The Australian Association for Humane Research Inc was founded in October 1979 by Ms Elizabeth Ahlston. It was registered under the Charitable Collections Act (NSW) on 13th December 1979 and incorporated on 6th January 1992.
Originally based in Sydney, AAHR has been considered the “premier” anti-vivisection group in Australia. In its formative years HRA organized a visit to Australia by Muriel the Lady Dowding – founder of the Beauty Without Cruelty movement which first exposed the cruel methods used in testing cosmetics on un-anaesthetised animals.
In 1984 AAHR provided a submission and testified to the Senate Select Committee on Animal Welfare regarding animal experimentation.
The NEAMS (New Educational Aids in Medicine and Science) Trust was launched in 1991 and a number of grants were subsequently awarded for non-animal research.
In 1994, AAHR hosted a tour by Dr Donald Barnes of NAVS (National Anti Vivisection Society), USA and in 1995, a visit by Dr Neal Barnard, President of PCRM (Physicians Committee for Responsible Medicine). Both visits provided great opportunity for public exposure and awareness of animal experimentation.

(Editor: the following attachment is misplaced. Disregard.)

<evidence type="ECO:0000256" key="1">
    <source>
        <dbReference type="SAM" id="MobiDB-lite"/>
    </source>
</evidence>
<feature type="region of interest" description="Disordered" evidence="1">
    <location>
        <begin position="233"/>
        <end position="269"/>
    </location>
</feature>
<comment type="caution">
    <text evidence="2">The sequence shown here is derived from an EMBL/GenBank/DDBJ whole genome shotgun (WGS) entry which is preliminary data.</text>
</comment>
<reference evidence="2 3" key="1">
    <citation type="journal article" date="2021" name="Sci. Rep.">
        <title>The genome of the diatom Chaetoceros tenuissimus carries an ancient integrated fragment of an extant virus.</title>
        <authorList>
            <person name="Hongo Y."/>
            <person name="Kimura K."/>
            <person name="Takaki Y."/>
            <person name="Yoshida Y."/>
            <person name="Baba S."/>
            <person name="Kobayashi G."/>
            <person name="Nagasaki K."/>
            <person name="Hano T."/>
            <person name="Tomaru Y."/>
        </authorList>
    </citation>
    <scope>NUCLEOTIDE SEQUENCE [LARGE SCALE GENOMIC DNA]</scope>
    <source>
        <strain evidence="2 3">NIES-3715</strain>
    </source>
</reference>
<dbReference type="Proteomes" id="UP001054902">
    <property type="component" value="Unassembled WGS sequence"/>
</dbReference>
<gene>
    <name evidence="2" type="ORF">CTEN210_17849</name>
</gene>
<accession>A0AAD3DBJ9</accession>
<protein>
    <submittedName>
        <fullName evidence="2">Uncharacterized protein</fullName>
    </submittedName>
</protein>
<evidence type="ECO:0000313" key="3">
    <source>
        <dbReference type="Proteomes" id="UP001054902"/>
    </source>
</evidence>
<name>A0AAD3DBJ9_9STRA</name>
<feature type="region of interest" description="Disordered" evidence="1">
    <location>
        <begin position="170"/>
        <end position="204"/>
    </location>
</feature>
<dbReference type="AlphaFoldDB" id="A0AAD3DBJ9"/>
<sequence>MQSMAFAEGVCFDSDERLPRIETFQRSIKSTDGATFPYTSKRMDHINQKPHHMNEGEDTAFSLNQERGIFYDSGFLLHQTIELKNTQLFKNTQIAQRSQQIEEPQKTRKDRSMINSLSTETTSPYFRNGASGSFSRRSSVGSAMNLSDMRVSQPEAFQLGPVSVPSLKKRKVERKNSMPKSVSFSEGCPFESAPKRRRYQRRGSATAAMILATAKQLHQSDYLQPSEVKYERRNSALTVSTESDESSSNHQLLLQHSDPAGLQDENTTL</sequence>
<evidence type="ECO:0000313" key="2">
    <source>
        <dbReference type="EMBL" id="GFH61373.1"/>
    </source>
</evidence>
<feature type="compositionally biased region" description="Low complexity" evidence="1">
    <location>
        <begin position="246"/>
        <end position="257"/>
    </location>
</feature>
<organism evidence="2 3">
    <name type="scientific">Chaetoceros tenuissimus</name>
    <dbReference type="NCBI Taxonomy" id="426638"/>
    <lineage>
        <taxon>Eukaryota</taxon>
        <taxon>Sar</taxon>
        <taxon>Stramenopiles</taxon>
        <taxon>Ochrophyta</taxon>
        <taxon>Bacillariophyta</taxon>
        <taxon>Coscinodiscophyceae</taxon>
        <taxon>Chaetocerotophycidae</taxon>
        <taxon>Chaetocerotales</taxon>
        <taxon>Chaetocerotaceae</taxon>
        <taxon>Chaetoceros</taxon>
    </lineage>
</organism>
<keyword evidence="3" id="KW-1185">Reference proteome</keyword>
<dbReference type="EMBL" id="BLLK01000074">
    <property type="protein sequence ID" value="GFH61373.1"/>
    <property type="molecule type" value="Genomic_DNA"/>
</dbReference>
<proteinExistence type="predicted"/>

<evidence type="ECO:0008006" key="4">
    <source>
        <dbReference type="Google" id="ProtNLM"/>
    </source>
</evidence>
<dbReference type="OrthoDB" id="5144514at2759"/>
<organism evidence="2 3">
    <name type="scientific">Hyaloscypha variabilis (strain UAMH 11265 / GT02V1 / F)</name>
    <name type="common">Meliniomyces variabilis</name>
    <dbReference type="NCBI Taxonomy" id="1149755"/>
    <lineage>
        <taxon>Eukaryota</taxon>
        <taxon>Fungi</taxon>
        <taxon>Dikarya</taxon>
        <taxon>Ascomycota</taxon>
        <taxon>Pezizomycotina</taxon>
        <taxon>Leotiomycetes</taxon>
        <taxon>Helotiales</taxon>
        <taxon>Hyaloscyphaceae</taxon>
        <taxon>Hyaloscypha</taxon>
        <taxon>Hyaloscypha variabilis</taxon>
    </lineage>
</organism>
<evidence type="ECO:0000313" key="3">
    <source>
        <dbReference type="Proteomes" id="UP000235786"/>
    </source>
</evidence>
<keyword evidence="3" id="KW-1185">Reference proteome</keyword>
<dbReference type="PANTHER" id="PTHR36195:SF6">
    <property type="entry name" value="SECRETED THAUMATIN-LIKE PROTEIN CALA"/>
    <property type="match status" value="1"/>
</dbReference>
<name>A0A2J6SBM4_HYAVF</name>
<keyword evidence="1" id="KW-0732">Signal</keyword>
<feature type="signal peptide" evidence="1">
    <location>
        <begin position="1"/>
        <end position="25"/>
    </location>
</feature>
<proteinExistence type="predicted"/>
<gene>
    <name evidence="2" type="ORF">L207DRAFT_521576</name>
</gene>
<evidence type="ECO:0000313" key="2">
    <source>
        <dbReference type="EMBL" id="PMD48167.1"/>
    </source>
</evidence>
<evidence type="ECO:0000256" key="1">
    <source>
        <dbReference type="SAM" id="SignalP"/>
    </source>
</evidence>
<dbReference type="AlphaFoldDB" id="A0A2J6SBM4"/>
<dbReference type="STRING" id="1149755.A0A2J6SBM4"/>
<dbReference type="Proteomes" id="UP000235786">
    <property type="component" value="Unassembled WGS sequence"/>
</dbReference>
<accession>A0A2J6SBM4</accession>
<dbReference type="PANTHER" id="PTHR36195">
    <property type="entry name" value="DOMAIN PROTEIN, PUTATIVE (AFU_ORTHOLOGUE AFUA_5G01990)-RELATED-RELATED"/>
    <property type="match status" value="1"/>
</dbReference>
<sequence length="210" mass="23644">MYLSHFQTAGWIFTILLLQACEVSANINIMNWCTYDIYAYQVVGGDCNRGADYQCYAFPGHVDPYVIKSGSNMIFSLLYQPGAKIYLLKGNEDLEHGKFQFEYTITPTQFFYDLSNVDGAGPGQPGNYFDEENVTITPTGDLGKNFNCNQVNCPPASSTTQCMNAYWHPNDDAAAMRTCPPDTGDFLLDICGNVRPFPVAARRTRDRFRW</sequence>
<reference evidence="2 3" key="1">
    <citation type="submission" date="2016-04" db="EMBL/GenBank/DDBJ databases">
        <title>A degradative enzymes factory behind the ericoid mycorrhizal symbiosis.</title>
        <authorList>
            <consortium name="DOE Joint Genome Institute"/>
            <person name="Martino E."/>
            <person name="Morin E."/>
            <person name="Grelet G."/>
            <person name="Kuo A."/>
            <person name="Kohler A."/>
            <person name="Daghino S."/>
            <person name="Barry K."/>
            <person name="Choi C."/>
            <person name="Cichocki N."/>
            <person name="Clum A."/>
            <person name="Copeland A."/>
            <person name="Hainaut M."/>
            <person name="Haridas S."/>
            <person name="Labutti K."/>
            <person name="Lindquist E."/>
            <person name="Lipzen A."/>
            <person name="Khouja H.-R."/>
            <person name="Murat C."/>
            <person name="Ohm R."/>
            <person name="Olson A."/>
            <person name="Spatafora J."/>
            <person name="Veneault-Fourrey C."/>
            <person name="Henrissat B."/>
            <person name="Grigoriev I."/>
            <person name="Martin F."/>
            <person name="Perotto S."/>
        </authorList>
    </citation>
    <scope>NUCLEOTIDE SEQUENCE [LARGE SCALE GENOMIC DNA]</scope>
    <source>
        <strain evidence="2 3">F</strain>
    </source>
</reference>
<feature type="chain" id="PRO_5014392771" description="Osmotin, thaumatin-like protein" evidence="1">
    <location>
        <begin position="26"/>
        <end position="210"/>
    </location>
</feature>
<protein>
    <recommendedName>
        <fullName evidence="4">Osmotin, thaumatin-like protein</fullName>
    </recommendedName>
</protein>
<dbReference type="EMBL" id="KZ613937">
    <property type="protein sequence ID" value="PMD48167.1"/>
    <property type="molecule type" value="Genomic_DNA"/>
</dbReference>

In 2000, a new trust fund MAWA (Medical Advances Without Animals) was launched to support non-animal research projects and training of scientists in non-animal techniques. MAWA has since become a separate entity.
Over the years, AAHR also supported many overseas campaigns including sending 30,000 aerograms to Brussels protesting the continued use of the LD-50 test, 10,000 aerograms to the President of the European Parliament protesting the failure by EEC to ban animal testing of cosmetics, support for BUAV’s “Paradise Lost” campaign about primates and the campaign against the plight of China’s Moon Bears milked for their bile. Local campaigns have included protests against the provision of pound dogs to research laboratories, use of the Fat-Tailed Dunnart (an Australian marsupial) in experiments about obesity, and a parade of giant rabbits with Draize-test damaged eyes through the streets of Sydney.
In March 2005, the Australian Association for Humane Research underwent considerable change. After over 25 years of undoubted commitment and dedication to the cause, Ms Elizabeth Ahlston, founder and long term President, decided it was time to move on and HRA was handed over to a new Management Committee and relocated to Melbourne. From this point, HRA was led by Helen Marston, who retired in 2020 and sadly passed away in 2021. She will be remembered as an inspiring advocate for animals used in research.
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